See how the government shutdown is affecting residents in the Greater Houston area

As the longest partial government shutdown in U.S. history continues, local agencies and residents have begun to feel its effects. Take a look below at a few of the ways the shutdown has affected the Greater Houston area.

George Bush Intercontinental Airport closes ticketing and security at terminal, flights continue
George Bush Intercontinental Airport announced Jan. 13 it has closed the ticketing lobby and security checkpoint at Terminal B due to a shortage in Transportation Security Administration staffing.

According to a statement from American Federation of Government Employees—the nation’s largest federal employee union—TSA officers have been working without pay or have been forced to take a temporary leave of absence since the shutdown began.

Houston Airport System spokesperson Bill Begley said the TSA informed the HAS of the staffing concerns and told the HAS to make necessary adjustments. Begley said the HAS closed the ticketing lobby and security checkpoint at Terminal B because it would cause the least amount of disruption.

Although the ticketing lobby and security checkpoint are closed, flights are still arriving and departing from the Terminal B, Begley said.

Sam Houston National Forest recreation activities pause
According to an automated message on the Sam Houston National Forest’s district office’s phone line, the office will remain closed during the partial government shutdown. The office, which is located on FM 1375 in New Waverly, is usually staffed with forest rangers who oversee the forest and assist visitors.

“This United States Department of Agriculture office is currently closed due to the lapse in federal government funding. The office will reopen once Congress restores funding,” the message said.

Recreation areas and campgrounds in the forest are also closed, according to a Dec. 21 statement from the U.S. Department of Agriculture—which oversees the U.S. Forest Service.

Forest service law enforcement and emergency and natural disaster response services will continue while the government is shut down, according to the statement.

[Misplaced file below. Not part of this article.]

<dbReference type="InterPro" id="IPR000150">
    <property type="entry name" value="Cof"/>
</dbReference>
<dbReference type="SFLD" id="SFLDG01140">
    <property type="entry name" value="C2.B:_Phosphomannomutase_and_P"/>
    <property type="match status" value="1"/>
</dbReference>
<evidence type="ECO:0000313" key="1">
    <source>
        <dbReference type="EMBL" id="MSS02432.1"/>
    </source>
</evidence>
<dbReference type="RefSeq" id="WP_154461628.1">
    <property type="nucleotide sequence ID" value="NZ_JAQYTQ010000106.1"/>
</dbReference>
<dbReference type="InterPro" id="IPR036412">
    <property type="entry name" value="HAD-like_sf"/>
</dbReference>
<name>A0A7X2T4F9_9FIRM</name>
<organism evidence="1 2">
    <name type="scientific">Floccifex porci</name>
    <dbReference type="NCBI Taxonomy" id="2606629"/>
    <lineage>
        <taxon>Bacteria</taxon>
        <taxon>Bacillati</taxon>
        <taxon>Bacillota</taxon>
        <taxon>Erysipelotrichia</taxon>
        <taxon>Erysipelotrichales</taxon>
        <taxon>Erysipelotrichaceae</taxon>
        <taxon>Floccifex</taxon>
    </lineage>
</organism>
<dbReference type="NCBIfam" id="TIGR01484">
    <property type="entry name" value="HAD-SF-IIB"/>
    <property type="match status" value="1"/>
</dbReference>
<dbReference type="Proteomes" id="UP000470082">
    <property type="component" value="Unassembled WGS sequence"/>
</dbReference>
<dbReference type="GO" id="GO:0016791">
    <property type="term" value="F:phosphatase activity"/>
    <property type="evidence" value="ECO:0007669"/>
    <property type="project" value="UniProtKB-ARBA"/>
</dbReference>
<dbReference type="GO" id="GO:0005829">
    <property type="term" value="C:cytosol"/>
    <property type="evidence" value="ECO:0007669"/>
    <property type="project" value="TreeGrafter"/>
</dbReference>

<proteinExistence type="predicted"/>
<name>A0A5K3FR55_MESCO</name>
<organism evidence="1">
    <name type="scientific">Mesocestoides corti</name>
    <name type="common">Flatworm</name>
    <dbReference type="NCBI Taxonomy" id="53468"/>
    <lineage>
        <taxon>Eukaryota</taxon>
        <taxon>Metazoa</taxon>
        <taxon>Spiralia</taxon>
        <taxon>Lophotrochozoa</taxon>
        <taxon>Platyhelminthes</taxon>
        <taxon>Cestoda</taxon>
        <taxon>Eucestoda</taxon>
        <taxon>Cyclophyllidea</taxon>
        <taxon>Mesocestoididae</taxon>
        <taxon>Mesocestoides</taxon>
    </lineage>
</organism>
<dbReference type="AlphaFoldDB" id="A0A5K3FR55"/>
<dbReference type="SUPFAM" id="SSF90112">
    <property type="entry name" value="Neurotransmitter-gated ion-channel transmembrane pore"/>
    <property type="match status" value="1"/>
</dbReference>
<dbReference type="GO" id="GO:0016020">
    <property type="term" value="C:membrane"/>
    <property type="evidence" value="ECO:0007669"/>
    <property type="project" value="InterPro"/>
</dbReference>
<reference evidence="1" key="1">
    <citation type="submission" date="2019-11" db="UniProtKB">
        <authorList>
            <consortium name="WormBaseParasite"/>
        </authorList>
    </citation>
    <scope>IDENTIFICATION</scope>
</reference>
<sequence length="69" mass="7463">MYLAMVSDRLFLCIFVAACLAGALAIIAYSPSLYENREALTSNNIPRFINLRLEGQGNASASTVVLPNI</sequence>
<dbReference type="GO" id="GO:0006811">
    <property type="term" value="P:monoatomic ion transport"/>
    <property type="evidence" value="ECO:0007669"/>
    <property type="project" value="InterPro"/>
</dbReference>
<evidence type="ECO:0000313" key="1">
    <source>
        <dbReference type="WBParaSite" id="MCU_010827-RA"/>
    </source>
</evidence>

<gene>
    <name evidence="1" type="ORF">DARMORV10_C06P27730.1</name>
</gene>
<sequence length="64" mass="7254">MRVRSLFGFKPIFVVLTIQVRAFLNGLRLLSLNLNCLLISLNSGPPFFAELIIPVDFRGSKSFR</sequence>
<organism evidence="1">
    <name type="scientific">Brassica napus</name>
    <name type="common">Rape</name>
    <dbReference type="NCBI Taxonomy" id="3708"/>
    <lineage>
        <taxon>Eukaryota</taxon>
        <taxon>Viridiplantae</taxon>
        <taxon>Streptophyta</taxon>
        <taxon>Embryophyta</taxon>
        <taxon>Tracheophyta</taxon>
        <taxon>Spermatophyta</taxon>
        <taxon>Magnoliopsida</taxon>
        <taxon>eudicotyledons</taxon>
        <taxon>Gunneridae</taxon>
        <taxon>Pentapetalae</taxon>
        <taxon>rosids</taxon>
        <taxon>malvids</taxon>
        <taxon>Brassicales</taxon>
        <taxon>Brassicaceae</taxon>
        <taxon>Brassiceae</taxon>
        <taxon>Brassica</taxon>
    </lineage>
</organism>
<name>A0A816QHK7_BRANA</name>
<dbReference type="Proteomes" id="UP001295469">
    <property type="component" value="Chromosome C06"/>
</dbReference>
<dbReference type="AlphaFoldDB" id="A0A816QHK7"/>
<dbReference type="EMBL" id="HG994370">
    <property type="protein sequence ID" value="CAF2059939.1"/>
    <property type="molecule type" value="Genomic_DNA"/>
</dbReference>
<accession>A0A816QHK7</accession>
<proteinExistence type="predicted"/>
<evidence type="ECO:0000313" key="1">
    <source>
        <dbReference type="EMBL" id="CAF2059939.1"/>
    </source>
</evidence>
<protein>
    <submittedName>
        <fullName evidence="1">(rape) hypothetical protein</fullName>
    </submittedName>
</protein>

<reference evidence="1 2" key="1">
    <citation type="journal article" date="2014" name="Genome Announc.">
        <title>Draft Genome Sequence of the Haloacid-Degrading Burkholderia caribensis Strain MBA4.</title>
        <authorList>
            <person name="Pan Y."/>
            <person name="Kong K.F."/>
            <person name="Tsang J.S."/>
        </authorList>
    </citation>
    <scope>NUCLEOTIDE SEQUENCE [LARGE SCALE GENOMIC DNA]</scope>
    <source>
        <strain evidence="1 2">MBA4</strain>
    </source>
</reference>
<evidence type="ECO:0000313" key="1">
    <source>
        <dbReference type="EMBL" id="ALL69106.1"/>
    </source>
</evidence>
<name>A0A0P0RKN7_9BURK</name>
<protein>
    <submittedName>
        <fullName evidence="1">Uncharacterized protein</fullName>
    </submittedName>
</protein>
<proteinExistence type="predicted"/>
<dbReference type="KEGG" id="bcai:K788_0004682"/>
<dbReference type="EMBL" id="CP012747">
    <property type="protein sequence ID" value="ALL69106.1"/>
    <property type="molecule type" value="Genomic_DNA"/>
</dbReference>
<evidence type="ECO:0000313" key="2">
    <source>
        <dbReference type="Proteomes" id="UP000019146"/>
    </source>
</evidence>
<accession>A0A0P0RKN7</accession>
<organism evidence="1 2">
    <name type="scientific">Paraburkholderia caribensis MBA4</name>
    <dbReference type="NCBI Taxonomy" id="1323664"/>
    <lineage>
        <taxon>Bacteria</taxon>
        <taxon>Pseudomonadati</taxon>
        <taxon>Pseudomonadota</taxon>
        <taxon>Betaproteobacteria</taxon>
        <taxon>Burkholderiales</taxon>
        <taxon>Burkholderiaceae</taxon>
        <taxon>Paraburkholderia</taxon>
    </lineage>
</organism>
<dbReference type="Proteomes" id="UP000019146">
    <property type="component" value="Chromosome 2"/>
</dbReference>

Texas SNAP recipients to receive benefits early
According to a Jan. 13 announcement from the Texas Health and Human Services Commission, residents in the Supplemental Nutrition Assistance Program will receive February benefits early to ensure they have access to food during the government shutdown. The action was recommended by the U.S. Department of Agriculture, according to a release.

SNAP recipients will see benefits loaded to their cards by Jan. 20, according to the THHS. Clients do not need to take any action if they are eligible for these benefits.

The THHS recommends recipients spread food purchases throughout the month, rather than making bulk purchases.

THHS officials said the state will continue to receive federal funding until it runs out, but it is not clear when or if that will occur. Applications for benefits will continue to be accepted; however, should funding run out, they will remain in suspended status until more information about funding become available. For more information, visit

NASA closes following lapse in funding, Space Center Houston remains open
The National Aeronautics and Space Administration has closed, and employees have been furloughed as part of the government shutdown. Some activities, including tracking, operation and support of the International Space Station and "work essential to prevent imminent threats to human life or protection of property," will continue, according to NASA's website. 

On Jan. 15, dozens of NASA employees gathered outside the Johnson Space Center to protest the shutdown. 

Ninety-six percent of NASA’s workforce is furloughed, and only a few NASA employees at the Johnson Space Center are still working—without pay—to keep the astronauts aboard the International Space Station alive, according to reports.